How to convert longitudes and latitudes into mercator coordinates using python ?


Introduction

The Mercator projection is a cylindrical map projection that is commonly used because it represents lines of constant course as straight segments. However, it distorts the size and shape of large objects.

In this article, we will delve into various methods of converting longitudes and latitudes into Mercator coordinates using Python.

Converting longitudes and latitudes into Mercator projection using geopandas

Geopandas is an open-source Python library that combines the capabilities of the powerful geospatial libraries - Shapely and PyProj - into a single package. It allows users to easily read, write, manipulate, and visualize geospatial data. Geopandas also supports various map projections, making it the ideal tool for transforming longitudes and latitudes into Mercator projections.

Let's explore the following longitudes and latitudes of various cities that we aim to convert into Mercator projection:

data = {'city_name':['Paris','London','Moscow', 'Istanbul'],
       'longitude':[2.3522,-0.1276,37.6173,28.9784],
       'latitude':[48.8566,51.5072,55.7558,41.0082]}

Creating a geopandas dataframe

Now, we can move forward and store our data in a pandas dataframe:

import pandas as pd

df = pd.DataFrame(data)

Finally, we can convert our DataFrame into a Geodataframe.

import geopandas

gdf = geopandas.GeoDataFrame(
    df, 
    geometry=geopandas.points_from_xy(df.longitude, df.latitude), 
    crs="EPSG:4326"
)

Note: to determine the coordinate system CRS associated with our dataframe, we can execute the following command:

print( gdf.crs )

The code presented here does not correspond to Mercantor:

EPSG:4326

Converting longitudes and latitudes into Mercator projection using geopandas to_crs()

In order to convert our geopandas into the Mercator-projection we can do:

gdf = gdf.to_crs("epsg:3857") # Mercator-projection

At last, our dataset has transformed into the following format:

  city_name  longitude  latitude                         geometry
0     Paris     2.3522   48.8566   POINT (261845.706 6250564.350)
1    London    -0.1276   51.5072   POINT (-14204.367 6711506.705)
2    Moscow    37.6173   55.7558  POINT (4187538.681 7509955.142)
3  Istanbul    28.9784   41.0082  POINT (3225860.732 5013551.237)

Extracting Mercator projection coordinates from the geopandas dataframe

In the final step, we will extract the coordinates in the Mercator projection that correspond to the given longitudes and latitudes

gdf['longitude_x'] = gdf['geometry'].x
gdf['latitude_y'] = gdf['geometry'].y

Now, the geodataframe has two new columns that will be used to plot our points:

  city_name  longitude  latitude                         geometry  \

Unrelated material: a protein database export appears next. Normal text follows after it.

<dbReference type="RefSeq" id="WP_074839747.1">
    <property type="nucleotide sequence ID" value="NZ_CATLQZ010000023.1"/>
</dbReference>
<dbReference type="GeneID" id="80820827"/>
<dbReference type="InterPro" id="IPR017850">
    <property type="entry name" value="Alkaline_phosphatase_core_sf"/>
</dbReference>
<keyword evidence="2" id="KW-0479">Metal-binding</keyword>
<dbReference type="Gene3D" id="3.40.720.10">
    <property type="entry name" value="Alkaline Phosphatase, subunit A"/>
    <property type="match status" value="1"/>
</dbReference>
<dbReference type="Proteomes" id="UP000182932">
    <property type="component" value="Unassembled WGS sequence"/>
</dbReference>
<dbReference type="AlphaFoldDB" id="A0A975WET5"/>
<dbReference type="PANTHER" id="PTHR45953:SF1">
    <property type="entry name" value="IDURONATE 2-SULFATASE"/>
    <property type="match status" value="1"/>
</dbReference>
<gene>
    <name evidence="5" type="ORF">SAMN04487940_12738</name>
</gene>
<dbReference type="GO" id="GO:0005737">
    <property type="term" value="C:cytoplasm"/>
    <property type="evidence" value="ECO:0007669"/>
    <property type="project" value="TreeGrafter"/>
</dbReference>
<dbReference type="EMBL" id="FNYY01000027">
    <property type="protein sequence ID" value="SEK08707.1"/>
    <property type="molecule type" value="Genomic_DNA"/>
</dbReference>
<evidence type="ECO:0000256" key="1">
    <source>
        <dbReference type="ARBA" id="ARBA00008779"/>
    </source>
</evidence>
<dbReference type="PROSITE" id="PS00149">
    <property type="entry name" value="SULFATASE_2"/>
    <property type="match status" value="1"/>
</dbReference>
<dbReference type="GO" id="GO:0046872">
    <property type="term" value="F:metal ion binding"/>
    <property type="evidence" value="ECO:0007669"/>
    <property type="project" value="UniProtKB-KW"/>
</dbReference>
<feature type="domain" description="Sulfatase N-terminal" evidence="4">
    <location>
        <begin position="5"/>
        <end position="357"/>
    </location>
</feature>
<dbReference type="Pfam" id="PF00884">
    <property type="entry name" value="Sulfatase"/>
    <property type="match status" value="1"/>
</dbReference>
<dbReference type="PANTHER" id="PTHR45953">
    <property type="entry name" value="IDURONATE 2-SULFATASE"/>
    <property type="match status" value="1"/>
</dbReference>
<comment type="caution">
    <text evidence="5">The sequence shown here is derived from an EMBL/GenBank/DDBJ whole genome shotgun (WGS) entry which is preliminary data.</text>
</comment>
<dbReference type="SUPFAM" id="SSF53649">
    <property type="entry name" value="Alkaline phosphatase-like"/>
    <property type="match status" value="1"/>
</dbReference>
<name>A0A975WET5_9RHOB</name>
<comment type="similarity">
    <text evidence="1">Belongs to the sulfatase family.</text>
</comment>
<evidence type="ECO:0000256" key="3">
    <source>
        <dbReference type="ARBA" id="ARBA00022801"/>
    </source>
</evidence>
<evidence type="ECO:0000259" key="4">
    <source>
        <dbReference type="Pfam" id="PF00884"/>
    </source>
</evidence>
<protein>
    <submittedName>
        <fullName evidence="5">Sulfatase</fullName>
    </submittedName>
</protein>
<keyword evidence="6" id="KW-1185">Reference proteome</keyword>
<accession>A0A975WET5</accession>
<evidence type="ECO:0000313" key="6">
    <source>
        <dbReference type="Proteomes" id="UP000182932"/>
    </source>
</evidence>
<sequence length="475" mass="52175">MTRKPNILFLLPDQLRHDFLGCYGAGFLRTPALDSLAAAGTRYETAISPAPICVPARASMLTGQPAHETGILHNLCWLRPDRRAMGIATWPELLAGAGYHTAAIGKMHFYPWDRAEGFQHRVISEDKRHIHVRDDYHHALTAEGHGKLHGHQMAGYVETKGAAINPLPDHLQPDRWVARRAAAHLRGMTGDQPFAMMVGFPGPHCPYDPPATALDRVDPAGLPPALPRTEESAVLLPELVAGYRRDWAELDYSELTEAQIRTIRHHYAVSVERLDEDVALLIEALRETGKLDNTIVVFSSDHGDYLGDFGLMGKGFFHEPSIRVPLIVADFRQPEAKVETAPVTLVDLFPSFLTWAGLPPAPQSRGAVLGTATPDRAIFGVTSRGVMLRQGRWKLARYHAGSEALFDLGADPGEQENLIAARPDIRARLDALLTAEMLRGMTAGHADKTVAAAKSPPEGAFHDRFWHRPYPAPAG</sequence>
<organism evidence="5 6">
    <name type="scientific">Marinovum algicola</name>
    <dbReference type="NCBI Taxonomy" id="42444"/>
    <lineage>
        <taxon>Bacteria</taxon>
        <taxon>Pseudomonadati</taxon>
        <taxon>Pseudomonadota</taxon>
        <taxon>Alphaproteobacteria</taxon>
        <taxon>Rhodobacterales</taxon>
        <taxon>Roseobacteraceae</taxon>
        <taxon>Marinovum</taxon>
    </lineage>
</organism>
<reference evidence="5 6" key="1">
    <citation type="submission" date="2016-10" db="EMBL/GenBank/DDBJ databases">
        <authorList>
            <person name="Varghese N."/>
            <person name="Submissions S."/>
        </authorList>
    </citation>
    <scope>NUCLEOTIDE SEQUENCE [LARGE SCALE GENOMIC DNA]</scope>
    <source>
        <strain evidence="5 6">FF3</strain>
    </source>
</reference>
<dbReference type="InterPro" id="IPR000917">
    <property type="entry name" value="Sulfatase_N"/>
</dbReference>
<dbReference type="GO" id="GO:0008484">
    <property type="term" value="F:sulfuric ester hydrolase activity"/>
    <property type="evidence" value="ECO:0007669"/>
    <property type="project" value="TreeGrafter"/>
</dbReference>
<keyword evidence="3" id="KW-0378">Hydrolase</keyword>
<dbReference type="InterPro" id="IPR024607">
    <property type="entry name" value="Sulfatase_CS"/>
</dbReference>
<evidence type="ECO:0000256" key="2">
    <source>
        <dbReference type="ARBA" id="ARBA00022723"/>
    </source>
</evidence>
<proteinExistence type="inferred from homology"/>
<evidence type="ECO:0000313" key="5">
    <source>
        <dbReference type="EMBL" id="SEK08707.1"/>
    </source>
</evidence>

0     Paris     2.3522   48.8566   POINT (261845.706 6250564.350)   
1    London    -0.1276   51.5072   POINT (-14204.367 6711506.705)   
2    Moscow    37.6173   55.7558  POINT (4187538.681 7509955.142)   
3  Istanbul    28.9784   41.0082  POINT (3225860.732 5013551.237)

    longitude_x    latitude_y  
0  2.618457e+05  6.250564e+06  
1 -1.420437e+04  6.711507e+06  
2  4.187539e+06  7.509955e+06  
3  3.225861e+06  5.013551e+06

Creating a custom Python function to transform longitudes and latitudes into Mercator coordinates

The most commonly used method for projecting geographical data onto a flat surface is the Spherical Mercator Projection. This projection is used by many online mapping tools, including Google Maps and OpenStreetMap. To convert latitude and longitude coordinates to Mercator coordinates using this method, the following formulas can be applied:

Formula for X coordinate: x = R * (λ - λ0)
Formula for Y coordinate: y = R * ln(tan(π/4 + φ/2))

In these formulas, R represents the radius of the Earth, λ is longitude in radians, λ0 is a reference longitude (typically 0), and φ is latitude in radians. The result of these formulas will be in meters.

Here's an example of how to create a Python script that converts latitude and longitude coordinates into the Mercator projection:

import numpy as np

def convert_to_mercator(lats, lons):
    R = 6378137.000
    x = R * np.radians(lons)
    scale = x/lons
    y = 180.0/np.pi * np.log(np.tan(np.pi/4.0 + lats * (np.pi/180.0)/2.0)) * scale
    return (x, y)

To organize our data, we can store the longitude and latitude values in separate arrays:

data = {'city_name':['Paris','London','Moscow', 'Istanbul'],
       'longitude':[2.3522,-0.1276,37.6173,28.9784],
       'latitude':[48.8566,51.5072,55.7558,41.0082]}

lats = np.array( data['latitude'] )
lons = np.array( data['longitude'] )

Upon applying our function

xs, ys = convert_to_mercator(lats, lons)

print(xs)
print(ys)

, the resulting output is as follows

[ 261845.70624394  -14204.36702522 4187538.68101781 3225860.7320038 ]
[6250564.34954313 6711506.70540052 7509955.1423381  5013551.2372226 ]

Please note that we achieve identical results using geopandas.

References

Links Site
Mercator_projection en.wikipedia.org
epsg:3857 epsg.io
Calculating Mercator coordinates from lat/lon gis.stackexchange.com
GeoDataFrame.to_crs geopandas.org